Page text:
Jitouguan Daoist Temple


Hanzhong International Symposium May 2007


Hanzhong 1940’s Pictures (Frank Moore’s family)


Climb to top of Zibai Mountain (May 2008)


Where and what is Hanzhong?


Old Friends and Good Times in the 80’s and 90’s


Collected Google Earth Presentations & Tiled Overlays




Sichuan Cedar Trees


Maps of the Hanzhong Prefecture Gazetteer of 1813


Drawings by Dr P. Piassetsky during Russian expedition in 1874


Collected Tangluo Road Maps, Subsets from the Qing Yan Ruyi Map, Google Earth presentations and background documents


List of Scanned Plates from Teichman and others



Qing Scroll Map of the Road to Shu


A Route Map for the Main Road from Baoji to the Sichuan Border in the Qing Period


The US Library of Congress has a 55 foot long painted scroll map showing the route and places along the way between Baoji in Shaanxi to the Sichuan border.


The subset to the left shows the walled city of Fengxian. The road passes through this place (which may be present day Fengzhou) and then joins the Lianyun (or “Cloud linked”) route to the Bao River and from there to Baocheng and further to the Shaanxi/Sichuan border. Further information and translated papers about the map can be found on the Qing Period Scroll Map Project web page.


The scroll map has been scanned at high resolution (400 dpi) by the US Library of Congress. A complete set of subset images and printable PDFs have been prepared and can be found HERE.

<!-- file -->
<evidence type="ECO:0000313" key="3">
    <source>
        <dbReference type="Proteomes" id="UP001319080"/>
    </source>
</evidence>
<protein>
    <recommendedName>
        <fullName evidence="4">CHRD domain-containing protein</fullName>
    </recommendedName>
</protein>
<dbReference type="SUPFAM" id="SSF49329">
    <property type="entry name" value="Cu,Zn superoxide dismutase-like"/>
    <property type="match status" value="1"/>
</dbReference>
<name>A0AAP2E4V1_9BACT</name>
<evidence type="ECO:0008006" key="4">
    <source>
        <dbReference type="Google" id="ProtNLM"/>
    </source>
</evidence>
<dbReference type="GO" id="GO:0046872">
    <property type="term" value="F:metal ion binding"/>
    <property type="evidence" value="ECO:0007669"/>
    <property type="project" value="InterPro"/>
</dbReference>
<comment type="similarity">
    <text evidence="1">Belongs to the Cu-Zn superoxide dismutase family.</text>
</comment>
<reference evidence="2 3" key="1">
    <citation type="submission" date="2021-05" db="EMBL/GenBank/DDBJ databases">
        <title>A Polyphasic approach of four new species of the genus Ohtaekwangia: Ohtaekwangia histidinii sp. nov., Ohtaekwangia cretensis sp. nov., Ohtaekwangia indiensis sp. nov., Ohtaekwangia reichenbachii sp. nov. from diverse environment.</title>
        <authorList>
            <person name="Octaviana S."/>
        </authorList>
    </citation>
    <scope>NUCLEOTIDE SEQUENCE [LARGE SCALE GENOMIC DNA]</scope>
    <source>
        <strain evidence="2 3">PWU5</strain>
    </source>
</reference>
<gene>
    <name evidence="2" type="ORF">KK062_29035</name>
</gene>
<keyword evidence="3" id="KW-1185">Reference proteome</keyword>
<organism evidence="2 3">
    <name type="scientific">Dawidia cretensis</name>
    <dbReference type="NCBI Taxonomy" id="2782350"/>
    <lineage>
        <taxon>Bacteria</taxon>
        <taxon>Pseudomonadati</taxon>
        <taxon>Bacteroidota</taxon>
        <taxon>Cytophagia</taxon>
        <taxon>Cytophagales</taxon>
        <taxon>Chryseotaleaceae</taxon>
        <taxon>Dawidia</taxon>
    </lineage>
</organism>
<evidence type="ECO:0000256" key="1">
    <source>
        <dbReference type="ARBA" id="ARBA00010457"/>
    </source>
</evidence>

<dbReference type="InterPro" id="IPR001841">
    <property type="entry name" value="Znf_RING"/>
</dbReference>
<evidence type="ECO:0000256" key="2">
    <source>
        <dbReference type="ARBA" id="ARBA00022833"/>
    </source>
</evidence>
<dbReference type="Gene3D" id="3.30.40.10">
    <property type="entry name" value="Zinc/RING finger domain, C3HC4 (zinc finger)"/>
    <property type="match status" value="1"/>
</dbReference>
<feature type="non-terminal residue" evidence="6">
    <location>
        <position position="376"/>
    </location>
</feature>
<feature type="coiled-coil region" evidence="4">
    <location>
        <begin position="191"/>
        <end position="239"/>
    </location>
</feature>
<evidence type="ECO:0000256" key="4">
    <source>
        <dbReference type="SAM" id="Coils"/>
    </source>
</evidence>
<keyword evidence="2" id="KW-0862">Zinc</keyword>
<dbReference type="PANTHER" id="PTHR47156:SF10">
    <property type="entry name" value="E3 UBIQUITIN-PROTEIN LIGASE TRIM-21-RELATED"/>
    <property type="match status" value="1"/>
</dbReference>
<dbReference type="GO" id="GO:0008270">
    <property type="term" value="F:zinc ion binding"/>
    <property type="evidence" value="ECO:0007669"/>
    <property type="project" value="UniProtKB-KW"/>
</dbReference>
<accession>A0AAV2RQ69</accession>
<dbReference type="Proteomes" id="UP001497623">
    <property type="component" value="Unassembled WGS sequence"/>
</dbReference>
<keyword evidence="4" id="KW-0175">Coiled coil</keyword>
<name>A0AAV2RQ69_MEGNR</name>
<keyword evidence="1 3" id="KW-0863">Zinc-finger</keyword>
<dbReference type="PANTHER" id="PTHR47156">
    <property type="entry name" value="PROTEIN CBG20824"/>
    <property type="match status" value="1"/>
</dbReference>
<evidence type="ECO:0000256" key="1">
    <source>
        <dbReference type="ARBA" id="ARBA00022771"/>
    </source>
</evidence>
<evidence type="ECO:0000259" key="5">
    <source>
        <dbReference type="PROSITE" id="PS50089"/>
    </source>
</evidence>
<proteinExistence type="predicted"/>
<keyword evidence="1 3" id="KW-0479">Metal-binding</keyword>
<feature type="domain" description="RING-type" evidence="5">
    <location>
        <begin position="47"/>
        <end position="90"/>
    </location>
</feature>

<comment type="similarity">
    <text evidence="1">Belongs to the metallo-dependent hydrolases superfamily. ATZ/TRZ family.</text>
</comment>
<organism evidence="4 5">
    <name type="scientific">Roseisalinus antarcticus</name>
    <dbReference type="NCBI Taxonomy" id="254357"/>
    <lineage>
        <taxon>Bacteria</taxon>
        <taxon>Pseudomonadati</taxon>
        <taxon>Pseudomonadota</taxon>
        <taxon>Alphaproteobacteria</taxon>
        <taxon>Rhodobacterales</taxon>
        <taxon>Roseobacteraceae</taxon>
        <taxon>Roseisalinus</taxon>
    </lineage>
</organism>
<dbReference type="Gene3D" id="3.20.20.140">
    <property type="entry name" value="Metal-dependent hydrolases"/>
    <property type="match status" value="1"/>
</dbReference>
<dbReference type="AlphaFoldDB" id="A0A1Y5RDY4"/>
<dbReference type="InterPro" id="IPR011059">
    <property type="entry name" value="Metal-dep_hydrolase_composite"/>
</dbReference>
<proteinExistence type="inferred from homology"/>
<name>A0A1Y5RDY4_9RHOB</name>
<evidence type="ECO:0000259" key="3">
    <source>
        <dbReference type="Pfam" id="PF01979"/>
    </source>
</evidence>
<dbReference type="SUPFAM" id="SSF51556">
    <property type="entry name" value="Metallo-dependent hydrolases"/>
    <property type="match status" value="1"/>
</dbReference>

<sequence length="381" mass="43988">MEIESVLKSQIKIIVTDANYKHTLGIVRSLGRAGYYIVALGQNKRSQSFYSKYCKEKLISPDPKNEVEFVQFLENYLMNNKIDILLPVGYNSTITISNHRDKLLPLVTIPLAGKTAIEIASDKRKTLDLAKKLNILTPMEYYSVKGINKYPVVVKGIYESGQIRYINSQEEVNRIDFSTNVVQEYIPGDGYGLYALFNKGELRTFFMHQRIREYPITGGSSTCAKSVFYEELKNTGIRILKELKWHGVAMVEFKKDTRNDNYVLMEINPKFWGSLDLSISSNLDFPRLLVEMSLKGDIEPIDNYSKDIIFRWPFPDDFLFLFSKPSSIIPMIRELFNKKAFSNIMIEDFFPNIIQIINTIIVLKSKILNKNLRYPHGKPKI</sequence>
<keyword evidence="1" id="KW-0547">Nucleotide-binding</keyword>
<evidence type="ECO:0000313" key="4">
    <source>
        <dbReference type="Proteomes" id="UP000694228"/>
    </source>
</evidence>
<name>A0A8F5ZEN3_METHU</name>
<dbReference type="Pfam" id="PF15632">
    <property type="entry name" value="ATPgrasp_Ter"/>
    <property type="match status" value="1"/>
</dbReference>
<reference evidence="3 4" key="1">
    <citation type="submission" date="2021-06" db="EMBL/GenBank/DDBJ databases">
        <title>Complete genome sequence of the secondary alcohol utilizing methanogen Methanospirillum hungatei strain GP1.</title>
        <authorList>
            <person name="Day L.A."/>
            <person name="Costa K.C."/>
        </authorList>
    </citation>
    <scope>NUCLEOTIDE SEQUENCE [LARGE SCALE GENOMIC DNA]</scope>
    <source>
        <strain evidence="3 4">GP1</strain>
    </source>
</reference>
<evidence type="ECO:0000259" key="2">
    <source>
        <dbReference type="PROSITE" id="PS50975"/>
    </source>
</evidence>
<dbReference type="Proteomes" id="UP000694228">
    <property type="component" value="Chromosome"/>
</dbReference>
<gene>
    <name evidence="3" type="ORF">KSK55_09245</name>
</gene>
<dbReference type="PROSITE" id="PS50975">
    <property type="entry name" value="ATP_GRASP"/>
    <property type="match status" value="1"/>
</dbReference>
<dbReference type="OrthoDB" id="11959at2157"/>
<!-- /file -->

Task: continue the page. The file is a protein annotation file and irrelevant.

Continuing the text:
Google Earth Presentations of Kangxi and Martini Maps


Google Earth KMZ Presentations for Martino Martini and Kangxi Jesuit Maps


In 1655 Martino Martini published his Atlas of China. This was the first of two main Atlas' produced by Jesuit Brothers based on their mission to China. The second effort between 1704 and 1719 saw Jesuit Brothers and Chinese surveyors map the whole realm of China for the Kangxi Emperor. Maps from this second survey were copied and printed in Europe by Jean Baptiste d'Anville in 1724 and following years. Further information and translated papers about the maps can be found at the Kangxi Maps Project web page.

A set of Google Earth presentations for the maps that arose from this effort are to be found HERE. If Google Earth is installed they can be directly mapped from this page.





Ancient Xing Zhou in the Qiang Temple of the River God

This picture of Ancient Xingzhou (古兴州图, present day Lüeyang, 略阳) is in a mural at the Temple of the River God in Lüeyang. It shows the area at a time when the river traffic was extensive and Xingzhou was a major centre and strategic point along the Old Shu Road joining Fengxian and the Yangping Pass. The strategic importance of Xingzhou was recognised by Zhuge Liang in the Three Kingdoms period.


Google Earth Image of present day Lueyang

Present day view of Lüeyang from Google Earth. The river running through the pictures is the Jialing River which rises in the Qinling near Dasan Pass and joins the Yangtse River at Chongqing after flowing through Sichuan.



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